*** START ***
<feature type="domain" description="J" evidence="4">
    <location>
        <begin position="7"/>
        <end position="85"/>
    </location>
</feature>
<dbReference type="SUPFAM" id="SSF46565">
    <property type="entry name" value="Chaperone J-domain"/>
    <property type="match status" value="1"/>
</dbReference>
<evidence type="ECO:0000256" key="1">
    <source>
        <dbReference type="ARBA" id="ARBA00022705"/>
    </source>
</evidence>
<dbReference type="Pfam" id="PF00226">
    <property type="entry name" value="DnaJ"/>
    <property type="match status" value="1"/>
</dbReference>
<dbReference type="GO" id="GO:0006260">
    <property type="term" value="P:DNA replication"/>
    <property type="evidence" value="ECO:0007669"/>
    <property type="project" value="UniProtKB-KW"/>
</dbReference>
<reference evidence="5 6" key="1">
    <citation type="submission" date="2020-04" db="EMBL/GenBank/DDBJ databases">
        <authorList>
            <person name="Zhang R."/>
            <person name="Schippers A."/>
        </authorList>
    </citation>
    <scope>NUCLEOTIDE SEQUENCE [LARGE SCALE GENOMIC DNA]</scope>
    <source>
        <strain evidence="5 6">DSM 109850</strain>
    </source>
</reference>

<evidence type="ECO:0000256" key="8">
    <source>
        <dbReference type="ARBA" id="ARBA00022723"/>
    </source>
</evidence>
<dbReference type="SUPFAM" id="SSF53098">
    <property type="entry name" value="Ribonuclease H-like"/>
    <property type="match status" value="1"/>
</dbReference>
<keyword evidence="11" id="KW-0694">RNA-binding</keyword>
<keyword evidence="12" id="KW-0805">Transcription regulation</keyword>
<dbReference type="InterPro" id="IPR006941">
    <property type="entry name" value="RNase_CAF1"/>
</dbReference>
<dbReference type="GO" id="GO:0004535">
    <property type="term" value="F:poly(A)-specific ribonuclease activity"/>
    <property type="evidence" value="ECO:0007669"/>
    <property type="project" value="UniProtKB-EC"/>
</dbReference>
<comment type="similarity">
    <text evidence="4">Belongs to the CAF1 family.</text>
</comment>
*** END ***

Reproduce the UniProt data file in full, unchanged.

<feature type="domain" description="J" evidence="4">
    <location>
        <begin position="7"/>
        <end position="85"/>
    </location>
</feature>
<dbReference type="SUPFAM" id="SSF46565">
    <property type="entry name" value="Chaperone J-domain"/>
    <property type="match status" value="1"/>
</dbReference>
<evidence type="ECO:0000256" key="1">
    <source>
        <dbReference type="ARBA" id="ARBA00022705"/>
    </source>
</evidence>
<dbReference type="Pfam" id="PF00226">
    <property type="entry name" value="DnaJ"/>
    <property type="match status" value="1"/>
</dbReference>
<dbReference type="GO" id="GO:0006260">
    <property type="term" value="P:DNA replication"/>
    <property type="evidence" value="ECO:0007669"/>
    <property type="project" value="UniProtKB-KW"/>
</dbReference>
<reference evidence="5 6" key="1">
    <citation type="submission" date="2020-04" db="EMBL/GenBank/DDBJ databases">
        <authorList>
            <person name="Zhang R."/>
            <person name="Schippers A."/>
        </authorList>
    </citation>
    <scope>NUCLEOTIDE SEQUENCE [LARGE SCALE GENOMIC DNA]</scope>
    <source>
        <strain evidence="5 6">DSM 109850</strain>
    </source>
</reference>

<evidence type="ECO:0000256" key="8">
    <source>
        <dbReference type="ARBA" id="ARBA00022723"/>
    </source>
</evidence>
<dbReference type="SUPFAM" id="SSF53098">
    <property type="entry name" value="Ribonuclease H-like"/>
    <property type="match status" value="1"/>
</dbReference>
<keyword evidence="11" id="KW-0694">RNA-binding</keyword>
<keyword evidence="12" id="KW-0805">Transcription regulation</keyword>
<dbReference type="InterPro" id="IPR006941">
    <property type="entry name" value="RNase_CAF1"/>
</dbReference>
<dbReference type="GO" id="GO:0004535">
    <property type="term" value="F:poly(A)-specific ribonuclease activity"/>
    <property type="evidence" value="ECO:0007669"/>
    <property type="project" value="UniProtKB-EC"/>
</dbReference>
<comment type="similarity">
    <text evidence="4">Belongs to the CAF1 family.</text>
</comment>